In terms of separate decay constants, the total halflife T_{1 / 2} can be shown to be
For a decay by three simultaneous exponential processes the total halflife can be computed, as above, as the harmonic mean of separate mean lives:
Applications and examples
Exponential decay occurs in a wide variety of situations. Most of these fall into the domain of the natural sciences. Any application of mathematics to the social sciences or humanities is risky and uncertain, because of the extraordinary complexity of human behavior. However, a few roughly exponential phenomena have been identified there as well.
Many decay processes that are often treated as exponential, are really only exponential so long as the sample is large and the law of large numbers holds. For small samples, a more general analysis is necessary, accounting for a Poisson process.
Natural sciences
 Radioactivity: In a sample of a radionuclide that undergoes radioactive decay to a different state, the number of atoms in the original state follows exponential decay as long as the remaining number of atoms is large. The decay product is termed a radiogenic nuclide.
 Thermal transfer: If an object at one temperature is exposed to a medium of another temperature, the temperature difference between the object and the medium follows exponential decay (in the limit of slow processes; equivalent to "good" heat conduction inside the object, so that its temperature remains relatively uniform through its volume). See also Newton's law of cooling.
 Chemical reactions: The rates of certain types of chemical reactions depend on the concentration of one or another reactant. Reactions whose rate depends only on the concentration of one reactant (known as firstorder reactions) consequently follow exponential decay. For instance, many enzymecatalyzed reactions behave this way.
 Geophysics: Atmospheric pressure decreases approximately exponentially with increasing height above sea level, at a rate of about 12% per 1000m.
 Electrostatics: The electric charge (or, equivalently, the potential) stored on a capacitor (capacitance C) decays exponentially, if the capacitor experiences a constant external load (resistance R). The exponential timeconstant τ for the process is R C, and the halflife is therefore R C ln2. (Furthermore, the particular case of a capacitor discharging through several parallel resistors makes an interesting example of multiple decay processes, with each resistor representing a separate process. In fact, the expression for the equivalent resistance of two resistors in parallel mirrors the equation for the halflife with two decay processes.)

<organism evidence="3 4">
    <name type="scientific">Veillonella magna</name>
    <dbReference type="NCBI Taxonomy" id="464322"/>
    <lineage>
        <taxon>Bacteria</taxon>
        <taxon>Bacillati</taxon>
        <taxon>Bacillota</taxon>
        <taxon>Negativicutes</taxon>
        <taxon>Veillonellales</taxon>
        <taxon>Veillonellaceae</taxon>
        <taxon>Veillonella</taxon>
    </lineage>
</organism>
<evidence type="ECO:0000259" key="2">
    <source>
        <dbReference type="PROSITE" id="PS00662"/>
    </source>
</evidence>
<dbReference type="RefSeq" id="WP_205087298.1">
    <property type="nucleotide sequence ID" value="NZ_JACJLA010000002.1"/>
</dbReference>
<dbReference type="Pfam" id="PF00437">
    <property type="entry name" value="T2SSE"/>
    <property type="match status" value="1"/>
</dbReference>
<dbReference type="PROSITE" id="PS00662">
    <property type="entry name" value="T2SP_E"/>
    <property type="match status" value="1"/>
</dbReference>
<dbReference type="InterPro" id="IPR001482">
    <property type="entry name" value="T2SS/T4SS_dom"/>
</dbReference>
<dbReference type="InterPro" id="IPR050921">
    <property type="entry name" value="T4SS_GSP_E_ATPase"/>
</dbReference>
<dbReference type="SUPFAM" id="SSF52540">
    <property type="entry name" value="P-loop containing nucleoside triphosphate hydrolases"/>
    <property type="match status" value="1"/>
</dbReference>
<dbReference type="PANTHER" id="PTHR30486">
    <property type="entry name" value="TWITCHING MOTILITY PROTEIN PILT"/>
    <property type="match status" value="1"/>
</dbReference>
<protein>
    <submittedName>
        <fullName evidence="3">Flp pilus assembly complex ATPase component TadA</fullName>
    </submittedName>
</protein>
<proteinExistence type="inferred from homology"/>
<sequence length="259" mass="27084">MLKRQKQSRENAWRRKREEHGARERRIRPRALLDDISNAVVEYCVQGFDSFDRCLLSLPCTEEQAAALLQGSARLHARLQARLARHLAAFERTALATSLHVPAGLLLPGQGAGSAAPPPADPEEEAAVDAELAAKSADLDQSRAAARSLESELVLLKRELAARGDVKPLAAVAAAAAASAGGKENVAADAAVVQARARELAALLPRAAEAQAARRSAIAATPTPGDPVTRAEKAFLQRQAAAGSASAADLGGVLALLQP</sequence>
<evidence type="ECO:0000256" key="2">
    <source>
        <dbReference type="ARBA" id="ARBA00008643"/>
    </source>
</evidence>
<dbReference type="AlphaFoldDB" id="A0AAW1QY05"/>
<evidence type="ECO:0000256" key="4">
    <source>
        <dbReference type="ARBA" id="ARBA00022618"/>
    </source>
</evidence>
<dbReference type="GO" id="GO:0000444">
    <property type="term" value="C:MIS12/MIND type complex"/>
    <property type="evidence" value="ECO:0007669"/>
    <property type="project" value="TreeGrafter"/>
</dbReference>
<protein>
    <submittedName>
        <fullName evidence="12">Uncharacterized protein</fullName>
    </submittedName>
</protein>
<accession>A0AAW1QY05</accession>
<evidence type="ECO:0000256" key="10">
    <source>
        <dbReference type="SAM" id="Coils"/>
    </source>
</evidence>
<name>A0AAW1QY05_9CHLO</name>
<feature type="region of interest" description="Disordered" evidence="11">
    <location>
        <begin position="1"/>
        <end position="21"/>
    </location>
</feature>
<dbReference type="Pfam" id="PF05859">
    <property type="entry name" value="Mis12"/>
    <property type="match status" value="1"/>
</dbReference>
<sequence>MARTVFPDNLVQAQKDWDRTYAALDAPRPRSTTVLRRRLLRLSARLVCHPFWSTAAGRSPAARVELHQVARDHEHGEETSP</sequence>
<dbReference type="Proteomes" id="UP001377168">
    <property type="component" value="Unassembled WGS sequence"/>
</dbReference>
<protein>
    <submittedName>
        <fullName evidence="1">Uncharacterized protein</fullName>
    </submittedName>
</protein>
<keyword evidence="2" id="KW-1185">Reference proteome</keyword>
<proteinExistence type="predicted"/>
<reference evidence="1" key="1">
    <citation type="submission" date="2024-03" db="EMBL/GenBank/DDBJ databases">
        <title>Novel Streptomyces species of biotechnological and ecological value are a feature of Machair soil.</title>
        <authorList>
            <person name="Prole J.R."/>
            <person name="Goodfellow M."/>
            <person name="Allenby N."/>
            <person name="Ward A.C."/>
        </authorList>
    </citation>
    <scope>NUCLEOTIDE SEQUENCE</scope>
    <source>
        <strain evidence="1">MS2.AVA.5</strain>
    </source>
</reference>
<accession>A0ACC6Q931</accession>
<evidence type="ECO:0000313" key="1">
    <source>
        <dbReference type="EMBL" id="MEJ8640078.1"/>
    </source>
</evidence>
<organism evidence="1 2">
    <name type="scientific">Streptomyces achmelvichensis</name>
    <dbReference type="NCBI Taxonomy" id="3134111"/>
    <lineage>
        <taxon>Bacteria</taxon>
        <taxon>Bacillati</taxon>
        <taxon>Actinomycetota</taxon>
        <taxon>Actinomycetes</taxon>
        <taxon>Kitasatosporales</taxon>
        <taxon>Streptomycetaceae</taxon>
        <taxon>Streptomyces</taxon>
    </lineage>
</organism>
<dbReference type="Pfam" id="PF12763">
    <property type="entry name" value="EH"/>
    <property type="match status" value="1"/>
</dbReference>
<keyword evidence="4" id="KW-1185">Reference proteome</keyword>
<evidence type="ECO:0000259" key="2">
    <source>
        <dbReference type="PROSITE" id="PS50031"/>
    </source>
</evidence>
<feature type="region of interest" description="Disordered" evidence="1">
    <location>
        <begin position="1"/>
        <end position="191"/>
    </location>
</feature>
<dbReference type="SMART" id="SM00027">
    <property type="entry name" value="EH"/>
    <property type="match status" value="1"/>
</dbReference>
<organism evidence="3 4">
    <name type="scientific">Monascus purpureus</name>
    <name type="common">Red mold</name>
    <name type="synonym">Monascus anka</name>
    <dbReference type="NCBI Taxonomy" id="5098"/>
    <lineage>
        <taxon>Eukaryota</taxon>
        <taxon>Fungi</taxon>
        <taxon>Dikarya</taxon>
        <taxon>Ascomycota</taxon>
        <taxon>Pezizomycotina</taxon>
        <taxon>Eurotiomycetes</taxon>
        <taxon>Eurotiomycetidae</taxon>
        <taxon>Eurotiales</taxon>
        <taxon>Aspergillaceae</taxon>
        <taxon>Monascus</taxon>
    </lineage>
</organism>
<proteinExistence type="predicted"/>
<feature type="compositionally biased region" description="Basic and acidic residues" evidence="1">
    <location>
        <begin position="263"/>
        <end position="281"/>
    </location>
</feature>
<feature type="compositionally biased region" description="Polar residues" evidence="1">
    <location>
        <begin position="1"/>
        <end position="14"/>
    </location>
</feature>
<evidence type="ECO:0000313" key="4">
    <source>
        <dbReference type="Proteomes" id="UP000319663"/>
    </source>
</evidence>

Vibrations: Some vibrations may decay exponentially; this characteristic is often found in damped mechanical oscillators, and used in creating ADSR envelopes in synthesizers.
 Pharmacology and toxicology: It is found that many administered substances are distributed and metabolized (see clearance) according to exponential decay patterns. The biological halflives "alpha halflife" and "beta halflife" of a substance measure how quickly a substance is distributed and eliminated.
 Physical optics: The intensity of electromagnetic radiation such as light or Xrays or gamma rays in an absorbent medium, follows an exponential decrease with distance into the absorbing medium.
 Thermoelectricity: The decline in resistance of a Negative Temperature Coefficient Thermistor as temperature is increased.
Social sciences
 In simple glottochronology, the (debatable) assumption of a constant decay rate in languages allows to estimate the age of single languages. (To compute the time of split between TWO languages requires additional assumptions, which have nothing to do with exponential decay).
 In history of science, some believe that the body of knowledge of any particular science is gradually disproved according to an exponential decay pattern (see halflife of knowledge).
Computer science
 BGP, the core routing protocol on the Internet, has to maintain a routing table in order to remember the paths a packet can be deviated to. When one of these paths repeatedly changes its state from available to not available (and viceversa), the BGP router controlling that path has to repeatedly add and remove the path record from its routing table (flaps the path), thus spending local resources such as CPU and RAM and, even more, broadcasting useless information to peer routers. To prevent this undesired behavior, an algorithm named route flapping damping assigns each route a weight that gets bigger each time the route changes its state and decays exponentially with time. When the weight reaches a certain limit, no more flapping is done, thus suppressing the route.
See also
 Exponential function
 Exponential growth
 Radioactive decay for the mathematics of chains of exponential processes with differing constants
External links
Categories: Exponentials